I met a guy who was a busy executive at a startup in Silicon Valley. His family, a wife and three young kids, lived several states away. He lived in a hotel during the week, worked every evening, and flew home every weekend before returning to the office on Monday morning. Not a very dedicated family guy, right?
On the contrary. When I asked him about living in two cities, he admitted it was sometimes a challenge. But then he talked about what the weekends were like. “We do everything together,” he said. “We go camping. We bake and cook. We play hard the whole weekend long. I know I have to go back on Monday, so I’m constantly thinking about how to squeeze as much time and as many experiences in as we can.”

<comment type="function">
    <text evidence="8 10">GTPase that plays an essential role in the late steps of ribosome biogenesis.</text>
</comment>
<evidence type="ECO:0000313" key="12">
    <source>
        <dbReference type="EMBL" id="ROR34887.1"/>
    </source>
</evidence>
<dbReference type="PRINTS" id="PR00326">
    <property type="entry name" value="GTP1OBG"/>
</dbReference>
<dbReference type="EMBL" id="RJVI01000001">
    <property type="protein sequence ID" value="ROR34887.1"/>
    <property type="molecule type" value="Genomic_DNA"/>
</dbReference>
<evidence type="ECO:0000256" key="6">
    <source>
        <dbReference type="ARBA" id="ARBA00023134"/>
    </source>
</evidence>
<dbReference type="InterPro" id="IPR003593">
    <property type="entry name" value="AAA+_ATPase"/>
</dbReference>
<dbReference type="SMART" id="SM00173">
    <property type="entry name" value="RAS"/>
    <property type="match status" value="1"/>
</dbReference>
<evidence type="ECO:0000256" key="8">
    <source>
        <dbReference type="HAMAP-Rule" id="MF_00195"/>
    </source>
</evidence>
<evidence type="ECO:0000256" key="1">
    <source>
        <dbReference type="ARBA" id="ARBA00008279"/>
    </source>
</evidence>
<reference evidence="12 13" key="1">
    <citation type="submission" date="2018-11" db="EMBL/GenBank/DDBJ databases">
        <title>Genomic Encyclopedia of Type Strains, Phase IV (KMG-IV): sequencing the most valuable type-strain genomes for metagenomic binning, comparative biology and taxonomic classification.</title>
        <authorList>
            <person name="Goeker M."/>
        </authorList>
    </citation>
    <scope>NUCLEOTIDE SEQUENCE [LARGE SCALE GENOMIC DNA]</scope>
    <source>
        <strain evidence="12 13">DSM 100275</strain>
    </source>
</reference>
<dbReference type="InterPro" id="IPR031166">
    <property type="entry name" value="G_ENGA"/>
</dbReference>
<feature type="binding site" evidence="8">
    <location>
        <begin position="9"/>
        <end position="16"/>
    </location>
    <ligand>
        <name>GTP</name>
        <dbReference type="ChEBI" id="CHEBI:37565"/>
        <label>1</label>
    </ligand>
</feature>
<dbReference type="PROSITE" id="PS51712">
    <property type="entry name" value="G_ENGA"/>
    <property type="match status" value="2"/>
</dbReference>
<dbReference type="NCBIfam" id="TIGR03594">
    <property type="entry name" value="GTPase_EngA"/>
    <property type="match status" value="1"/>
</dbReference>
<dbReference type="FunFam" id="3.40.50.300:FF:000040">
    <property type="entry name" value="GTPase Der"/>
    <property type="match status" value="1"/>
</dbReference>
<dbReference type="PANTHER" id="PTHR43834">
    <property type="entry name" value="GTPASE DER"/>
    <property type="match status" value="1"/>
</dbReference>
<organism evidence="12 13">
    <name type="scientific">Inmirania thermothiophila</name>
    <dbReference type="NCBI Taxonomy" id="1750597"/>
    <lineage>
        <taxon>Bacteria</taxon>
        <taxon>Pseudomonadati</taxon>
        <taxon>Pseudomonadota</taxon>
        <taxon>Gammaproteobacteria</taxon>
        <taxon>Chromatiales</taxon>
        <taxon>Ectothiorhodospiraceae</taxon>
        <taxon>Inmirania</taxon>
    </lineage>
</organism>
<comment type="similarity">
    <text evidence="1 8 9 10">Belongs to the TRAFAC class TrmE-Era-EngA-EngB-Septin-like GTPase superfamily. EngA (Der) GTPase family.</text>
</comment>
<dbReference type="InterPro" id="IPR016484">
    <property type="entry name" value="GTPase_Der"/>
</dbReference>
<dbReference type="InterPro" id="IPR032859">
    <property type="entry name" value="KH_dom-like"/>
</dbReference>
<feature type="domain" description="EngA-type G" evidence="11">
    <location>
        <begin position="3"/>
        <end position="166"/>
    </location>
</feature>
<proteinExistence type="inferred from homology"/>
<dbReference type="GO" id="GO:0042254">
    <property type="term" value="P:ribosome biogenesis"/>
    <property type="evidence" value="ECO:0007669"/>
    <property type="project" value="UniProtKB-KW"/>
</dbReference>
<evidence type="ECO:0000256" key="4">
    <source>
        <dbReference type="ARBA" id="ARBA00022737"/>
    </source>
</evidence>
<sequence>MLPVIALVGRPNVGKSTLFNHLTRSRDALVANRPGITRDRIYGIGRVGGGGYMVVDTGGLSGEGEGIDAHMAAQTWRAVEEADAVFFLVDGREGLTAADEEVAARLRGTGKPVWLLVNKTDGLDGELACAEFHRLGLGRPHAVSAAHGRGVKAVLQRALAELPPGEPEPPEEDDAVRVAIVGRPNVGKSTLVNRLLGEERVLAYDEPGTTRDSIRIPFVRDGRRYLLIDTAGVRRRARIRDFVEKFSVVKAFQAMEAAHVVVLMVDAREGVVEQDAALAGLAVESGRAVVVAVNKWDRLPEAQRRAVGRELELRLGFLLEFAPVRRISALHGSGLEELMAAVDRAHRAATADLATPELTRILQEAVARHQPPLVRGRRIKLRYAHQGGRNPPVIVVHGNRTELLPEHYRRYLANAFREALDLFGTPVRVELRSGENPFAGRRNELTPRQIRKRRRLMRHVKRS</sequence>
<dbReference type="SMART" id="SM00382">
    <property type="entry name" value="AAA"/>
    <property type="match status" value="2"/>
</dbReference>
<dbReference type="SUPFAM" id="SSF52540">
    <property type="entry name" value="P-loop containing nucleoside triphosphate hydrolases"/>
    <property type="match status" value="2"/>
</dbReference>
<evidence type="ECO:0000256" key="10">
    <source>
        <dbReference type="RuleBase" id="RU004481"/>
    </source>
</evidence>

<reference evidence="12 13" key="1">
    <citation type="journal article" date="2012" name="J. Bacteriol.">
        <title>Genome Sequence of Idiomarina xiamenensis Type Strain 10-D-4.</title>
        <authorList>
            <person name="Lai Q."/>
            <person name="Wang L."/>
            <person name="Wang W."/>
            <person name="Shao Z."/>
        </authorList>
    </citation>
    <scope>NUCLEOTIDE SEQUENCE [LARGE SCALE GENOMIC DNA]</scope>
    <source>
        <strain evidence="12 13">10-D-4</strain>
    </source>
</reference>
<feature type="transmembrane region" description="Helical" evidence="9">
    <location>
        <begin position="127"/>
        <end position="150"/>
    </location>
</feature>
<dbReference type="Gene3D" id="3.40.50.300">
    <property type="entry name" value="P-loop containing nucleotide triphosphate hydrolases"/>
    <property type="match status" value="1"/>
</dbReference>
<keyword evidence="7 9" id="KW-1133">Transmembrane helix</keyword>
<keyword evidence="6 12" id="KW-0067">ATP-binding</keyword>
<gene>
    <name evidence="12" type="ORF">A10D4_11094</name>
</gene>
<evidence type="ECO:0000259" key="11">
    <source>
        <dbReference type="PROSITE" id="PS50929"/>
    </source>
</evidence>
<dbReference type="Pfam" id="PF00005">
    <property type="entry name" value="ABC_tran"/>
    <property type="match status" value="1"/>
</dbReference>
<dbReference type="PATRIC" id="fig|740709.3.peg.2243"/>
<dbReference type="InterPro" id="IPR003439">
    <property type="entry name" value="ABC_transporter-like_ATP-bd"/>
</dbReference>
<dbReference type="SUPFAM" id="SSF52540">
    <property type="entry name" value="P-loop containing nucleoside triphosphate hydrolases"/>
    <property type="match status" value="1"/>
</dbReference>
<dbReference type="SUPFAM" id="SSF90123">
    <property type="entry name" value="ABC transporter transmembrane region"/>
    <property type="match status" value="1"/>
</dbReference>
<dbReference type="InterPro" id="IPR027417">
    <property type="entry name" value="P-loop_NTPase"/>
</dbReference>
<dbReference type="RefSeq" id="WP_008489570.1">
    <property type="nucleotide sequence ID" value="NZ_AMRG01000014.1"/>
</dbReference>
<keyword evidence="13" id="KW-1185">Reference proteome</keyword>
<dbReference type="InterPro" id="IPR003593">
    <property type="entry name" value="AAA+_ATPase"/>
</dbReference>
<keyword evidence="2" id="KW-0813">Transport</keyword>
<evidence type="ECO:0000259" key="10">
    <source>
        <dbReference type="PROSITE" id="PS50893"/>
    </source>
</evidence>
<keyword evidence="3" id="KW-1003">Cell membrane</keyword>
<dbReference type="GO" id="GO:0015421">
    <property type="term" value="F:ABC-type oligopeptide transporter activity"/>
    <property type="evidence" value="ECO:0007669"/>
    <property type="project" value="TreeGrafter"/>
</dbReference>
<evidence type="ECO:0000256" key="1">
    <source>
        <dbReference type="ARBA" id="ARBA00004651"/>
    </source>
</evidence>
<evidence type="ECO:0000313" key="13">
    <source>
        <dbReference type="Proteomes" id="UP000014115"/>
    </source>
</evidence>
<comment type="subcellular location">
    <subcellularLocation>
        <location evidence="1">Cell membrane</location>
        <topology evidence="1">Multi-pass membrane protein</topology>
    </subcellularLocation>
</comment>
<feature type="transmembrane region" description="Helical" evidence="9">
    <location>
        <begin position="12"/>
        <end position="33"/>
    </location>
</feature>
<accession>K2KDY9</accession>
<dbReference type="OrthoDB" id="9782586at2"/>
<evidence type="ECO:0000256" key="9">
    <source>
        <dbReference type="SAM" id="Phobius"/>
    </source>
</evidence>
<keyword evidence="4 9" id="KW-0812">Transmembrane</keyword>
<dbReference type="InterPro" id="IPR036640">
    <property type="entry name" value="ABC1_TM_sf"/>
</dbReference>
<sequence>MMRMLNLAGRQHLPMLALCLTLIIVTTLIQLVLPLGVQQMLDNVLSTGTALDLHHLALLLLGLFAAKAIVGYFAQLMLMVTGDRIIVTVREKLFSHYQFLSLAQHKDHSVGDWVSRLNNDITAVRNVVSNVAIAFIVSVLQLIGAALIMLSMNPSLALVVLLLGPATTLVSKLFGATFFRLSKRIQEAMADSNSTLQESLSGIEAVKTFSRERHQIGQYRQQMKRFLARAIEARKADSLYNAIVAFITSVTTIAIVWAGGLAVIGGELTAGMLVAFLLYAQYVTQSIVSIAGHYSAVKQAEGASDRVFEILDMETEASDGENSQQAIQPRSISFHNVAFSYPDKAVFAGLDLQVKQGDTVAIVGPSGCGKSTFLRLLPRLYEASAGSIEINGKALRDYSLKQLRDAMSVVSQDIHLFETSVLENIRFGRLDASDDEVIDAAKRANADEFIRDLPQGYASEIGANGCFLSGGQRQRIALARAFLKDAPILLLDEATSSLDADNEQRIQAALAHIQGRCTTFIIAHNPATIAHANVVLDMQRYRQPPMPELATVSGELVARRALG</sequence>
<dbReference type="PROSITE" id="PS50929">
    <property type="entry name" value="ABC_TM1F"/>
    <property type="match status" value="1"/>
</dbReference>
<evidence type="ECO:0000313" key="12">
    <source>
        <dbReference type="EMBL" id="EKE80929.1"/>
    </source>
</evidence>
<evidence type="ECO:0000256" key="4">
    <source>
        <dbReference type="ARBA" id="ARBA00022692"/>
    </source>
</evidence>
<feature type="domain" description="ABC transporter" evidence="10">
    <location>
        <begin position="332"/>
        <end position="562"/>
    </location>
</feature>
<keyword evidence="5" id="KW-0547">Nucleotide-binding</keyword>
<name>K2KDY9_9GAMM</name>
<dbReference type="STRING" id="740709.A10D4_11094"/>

His family had discussed the arrangement of him being away mid-week, and they re-evaluated it twice a year. So far, at least, it was working.
I went away from the conversation impressed. It’s probably not easy, but it works. Who was I to judge? Just as he’d found a solution that worked well, there are probably plenty of unstable and unhappy families with people who spend all their time together.
Priorities are not just a question of time, in other words, they are also a question of focus and intention. I think it’s important for each of us to be able to say:
This is what I am living for.
This is what matters.
I will select these values and allow them to be my compass.
The way this is lived out may be different than how other people live, or it may even be totally unique.